“The hardest thing,” Jerry told us at one point, “is to get anyone under fifty interested in this place. I don’t understand why. I’m just a dumb farmer from Palisade but I know good art when I see it. The front part of this building is the old Carnegie library, you know. It cost $15,000 to build. We added this part here where we’re standing, which wraps all the way around the back, a few years ago. It’s only 15 feet wide, but it cost $550,000. But we’ve got a lot of supporters here in Aitkin, and they really came through. Do you want to see the basement?”

So while Cherie went back to the front room to tend to customers, we took the elevator downstairs and Jerry gave us a quick tour: the vault, where the art collection is stored; the weaving room; the offices; the classroom. He also showed us a copy of The Geese Fly High.

“Do you have this?” he asked.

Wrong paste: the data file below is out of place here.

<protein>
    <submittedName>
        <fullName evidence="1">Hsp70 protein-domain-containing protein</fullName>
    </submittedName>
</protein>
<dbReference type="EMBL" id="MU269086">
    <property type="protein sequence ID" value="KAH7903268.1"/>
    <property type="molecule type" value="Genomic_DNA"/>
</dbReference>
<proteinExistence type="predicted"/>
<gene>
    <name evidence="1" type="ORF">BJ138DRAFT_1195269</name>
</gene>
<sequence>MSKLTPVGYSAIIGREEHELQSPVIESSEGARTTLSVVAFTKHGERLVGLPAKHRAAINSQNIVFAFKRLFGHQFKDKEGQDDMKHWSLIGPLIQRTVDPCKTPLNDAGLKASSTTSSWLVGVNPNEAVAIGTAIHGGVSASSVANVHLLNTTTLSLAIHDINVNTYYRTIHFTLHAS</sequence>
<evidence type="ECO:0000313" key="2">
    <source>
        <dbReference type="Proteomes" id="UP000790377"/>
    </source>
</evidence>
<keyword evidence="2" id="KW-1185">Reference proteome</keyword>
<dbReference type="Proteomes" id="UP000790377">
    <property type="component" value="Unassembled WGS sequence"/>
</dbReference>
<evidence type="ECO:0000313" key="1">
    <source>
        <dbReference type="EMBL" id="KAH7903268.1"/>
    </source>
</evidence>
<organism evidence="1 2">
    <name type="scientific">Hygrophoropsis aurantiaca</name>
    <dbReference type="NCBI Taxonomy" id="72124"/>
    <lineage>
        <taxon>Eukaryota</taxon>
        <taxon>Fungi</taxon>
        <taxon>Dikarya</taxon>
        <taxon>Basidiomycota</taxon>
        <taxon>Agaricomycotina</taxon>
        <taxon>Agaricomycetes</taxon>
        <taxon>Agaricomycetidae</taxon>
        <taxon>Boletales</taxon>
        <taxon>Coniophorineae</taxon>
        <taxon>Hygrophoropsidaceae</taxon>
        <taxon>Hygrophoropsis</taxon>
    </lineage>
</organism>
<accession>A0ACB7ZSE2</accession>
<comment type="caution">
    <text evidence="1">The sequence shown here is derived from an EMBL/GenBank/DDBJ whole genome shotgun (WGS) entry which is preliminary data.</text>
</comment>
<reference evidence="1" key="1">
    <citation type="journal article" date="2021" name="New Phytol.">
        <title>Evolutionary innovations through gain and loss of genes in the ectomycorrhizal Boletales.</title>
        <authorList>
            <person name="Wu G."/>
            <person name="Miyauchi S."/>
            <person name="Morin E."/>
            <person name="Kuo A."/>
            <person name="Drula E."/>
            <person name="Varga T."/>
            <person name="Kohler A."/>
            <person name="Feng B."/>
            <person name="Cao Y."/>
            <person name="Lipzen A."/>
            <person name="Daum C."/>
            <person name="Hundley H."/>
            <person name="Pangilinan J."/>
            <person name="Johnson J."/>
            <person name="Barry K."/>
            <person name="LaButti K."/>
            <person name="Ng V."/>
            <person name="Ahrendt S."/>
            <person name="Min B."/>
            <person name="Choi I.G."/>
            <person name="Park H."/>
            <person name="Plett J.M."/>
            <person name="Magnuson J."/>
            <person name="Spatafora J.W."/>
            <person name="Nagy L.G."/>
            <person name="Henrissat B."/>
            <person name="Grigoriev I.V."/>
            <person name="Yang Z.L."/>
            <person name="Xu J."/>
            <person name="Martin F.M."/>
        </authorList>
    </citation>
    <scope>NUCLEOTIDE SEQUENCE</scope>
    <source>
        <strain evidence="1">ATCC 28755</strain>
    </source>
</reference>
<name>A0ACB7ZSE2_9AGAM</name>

“Yes, we do. But it’s an old edition. It doesn’t have this full-color cover.”

“Take it. We’ve got hundreds of them.”

Jerry shared some stories about Les Kouba. And when he learned we were birders ourselves, he told us, “A friend of mine saw a snowy owl out on the road to my farm just this morning. I’ll tell you how to get there. You go out Highway 210 for about four miles. Turn left when you see the big osprey nest. You can’t miss it. Our farm is in about half a mile, it has a white PVC fence all around it.”

As we left we thanked the Holms' for their gracious hospitality. (Did I mention the donuts and the apple cider?) And when we left town after the parade we kept a lookout for the osprey nest. We spotted it, turned left, drove past the farm and all the way to a public access ramp to the Mississippi. The river is already fairly robust at this point. Well, river boats used to ply the route between Aitkin and Grand Rapids. It’s gotten pretty quiet in these parts. The edges of the river were stiff with ice. We could hear the sound of a chain saw in the distance. Someone clearing brush off a snowmobile trail, I’ll bet.